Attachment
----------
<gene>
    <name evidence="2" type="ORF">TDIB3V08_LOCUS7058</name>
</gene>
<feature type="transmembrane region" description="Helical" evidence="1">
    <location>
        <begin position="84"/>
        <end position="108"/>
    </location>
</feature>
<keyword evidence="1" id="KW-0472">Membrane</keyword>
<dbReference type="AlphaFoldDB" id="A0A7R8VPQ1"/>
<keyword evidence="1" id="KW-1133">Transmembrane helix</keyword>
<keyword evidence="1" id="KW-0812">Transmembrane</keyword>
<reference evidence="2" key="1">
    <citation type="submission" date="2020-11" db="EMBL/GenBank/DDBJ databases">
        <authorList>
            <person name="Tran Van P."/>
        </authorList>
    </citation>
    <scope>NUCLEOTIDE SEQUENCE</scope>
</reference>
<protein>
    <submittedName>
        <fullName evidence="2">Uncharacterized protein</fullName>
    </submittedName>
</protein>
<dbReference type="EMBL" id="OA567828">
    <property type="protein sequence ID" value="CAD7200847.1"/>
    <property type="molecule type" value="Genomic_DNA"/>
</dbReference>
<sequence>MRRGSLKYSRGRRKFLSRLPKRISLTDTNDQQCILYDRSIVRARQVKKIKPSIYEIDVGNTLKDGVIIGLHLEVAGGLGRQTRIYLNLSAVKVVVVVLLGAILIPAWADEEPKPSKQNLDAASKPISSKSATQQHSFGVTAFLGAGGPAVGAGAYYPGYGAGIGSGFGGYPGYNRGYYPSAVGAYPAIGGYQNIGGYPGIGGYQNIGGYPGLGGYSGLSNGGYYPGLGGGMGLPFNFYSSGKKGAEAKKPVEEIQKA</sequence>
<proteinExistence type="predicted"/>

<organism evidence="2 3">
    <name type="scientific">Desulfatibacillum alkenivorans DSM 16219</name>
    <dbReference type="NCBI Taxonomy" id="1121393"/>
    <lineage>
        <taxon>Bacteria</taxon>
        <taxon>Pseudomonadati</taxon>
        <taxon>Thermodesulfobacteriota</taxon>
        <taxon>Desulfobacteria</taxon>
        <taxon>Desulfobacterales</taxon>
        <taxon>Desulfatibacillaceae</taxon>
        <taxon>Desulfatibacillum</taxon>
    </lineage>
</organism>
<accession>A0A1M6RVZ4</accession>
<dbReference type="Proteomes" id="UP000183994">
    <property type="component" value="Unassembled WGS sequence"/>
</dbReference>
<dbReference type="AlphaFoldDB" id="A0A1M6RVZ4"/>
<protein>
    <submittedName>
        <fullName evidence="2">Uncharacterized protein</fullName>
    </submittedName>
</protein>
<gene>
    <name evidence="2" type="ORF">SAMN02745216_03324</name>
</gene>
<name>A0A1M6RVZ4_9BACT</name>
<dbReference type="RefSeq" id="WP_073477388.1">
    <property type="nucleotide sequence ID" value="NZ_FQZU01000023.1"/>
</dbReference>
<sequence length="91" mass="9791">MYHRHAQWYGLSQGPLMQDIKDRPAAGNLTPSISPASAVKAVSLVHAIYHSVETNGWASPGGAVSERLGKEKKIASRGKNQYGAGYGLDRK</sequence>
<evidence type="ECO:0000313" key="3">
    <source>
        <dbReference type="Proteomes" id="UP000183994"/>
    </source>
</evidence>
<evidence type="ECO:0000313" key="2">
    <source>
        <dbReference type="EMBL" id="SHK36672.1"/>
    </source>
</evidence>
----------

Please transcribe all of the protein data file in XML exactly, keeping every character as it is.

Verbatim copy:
<gene>
    <name evidence="2" type="ORF">TDIB3V08_LOCUS7058</name>
</gene>
<feature type="transmembrane region" description="Helical" evidence="1">
    <location>
        <begin position="84"/>
        <end position="108"/>
    </location>
</feature>
<keyword evidence="1" id="KW-0472">Membrane</keyword>
<dbReference type="AlphaFoldDB" id="A0A7R8VPQ1"/>
<keyword evidence="1" id="KW-1133">Transmembrane helix</keyword>
<keyword evidence="1" id="KW-0812">Transmembrane</keyword>
<reference evidence="2" key="1">
    <citation type="submission" date="2020-11" db="EMBL/GenBank/DDBJ databases">
        <authorList>
            <person name="Tran Van P."/>
        </authorList>
    </citation>
    <scope>NUCLEOTIDE SEQUENCE</scope>
</reference>
<protein>
    <submittedName>
        <fullName evidence="2">Uncharacterized protein</fullName>
    </submittedName>
</protein>
<dbReference type="EMBL" id="OA567828">
    <property type="protein sequence ID" value="CAD7200847.1"/>
    <property type="molecule type" value="Genomic_DNA"/>
</dbReference>
<sequence>MRRGSLKYSRGRRKFLSRLPKRISLTDTNDQQCILYDRSIVRARQVKKIKPSIYEIDVGNTLKDGVIIGLHLEVAGGLGRQTRIYLNLSAVKVVVVVLLGAILIPAWADEEPKPSKQNLDAASKPISSKSATQQHSFGVTAFLGAGGPAVGAGAYYPGYGAGIGSGFGGYPGYNRGYYPSAVGAYPAIGGYQNIGGYPGIGGYQNIGGYPGLGGYSGLSNGGYYPGLGGGMGLPFNFYSSGKKGAEAKKPVEEIQKA</sequence>
<proteinExistence type="predicted"/>

<organism evidence="2 3">
    <name type="scientific">Desulfatibacillum alkenivorans DSM 16219</name>
    <dbReference type="NCBI Taxonomy" id="1121393"/>
    <lineage>
        <taxon>Bacteria</taxon>
        <taxon>Pseudomonadati</taxon>
        <taxon>Thermodesulfobacteriota</taxon>
        <taxon>Desulfobacteria</taxon>
        <taxon>Desulfobacterales</taxon>
        <taxon>Desulfatibacillaceae</taxon>
        <taxon>Desulfatibacillum</taxon>
    </lineage>
</organism>
<accession>A0A1M6RVZ4</accession>
<dbReference type="Proteomes" id="UP000183994">
    <property type="component" value="Unassembled WGS sequence"/>
</dbReference>
<dbReference type="AlphaFoldDB" id="A0A1M6RVZ4"/>
<protein>
    <submittedName>
        <fullName evidence="2">Uncharacterized protein</fullName>
    </submittedName>
</protein>
<gene>
    <name evidence="2" type="ORF">SAMN02745216_03324</name>
</gene>
<name>A0A1M6RVZ4_9BACT</name>
<dbReference type="RefSeq" id="WP_073477388.1">
    <property type="nucleotide sequence ID" value="NZ_FQZU01000023.1"/>
</dbReference>
<sequence length="91" mass="9791">MYHRHAQWYGLSQGPLMQDIKDRPAAGNLTPSISPASAVKAVSLVHAIYHSVETNGWASPGGAVSERLGKEKKIASRGKNQYGAGYGLDRK</sequence>
<evidence type="ECO:0000313" key="3">
    <source>
        <dbReference type="Proteomes" id="UP000183994"/>
    </source>
</evidence>
<evidence type="ECO:0000313" key="2">
    <source>
        <dbReference type="EMBL" id="SHK36672.1"/>
    </source>
</evidence>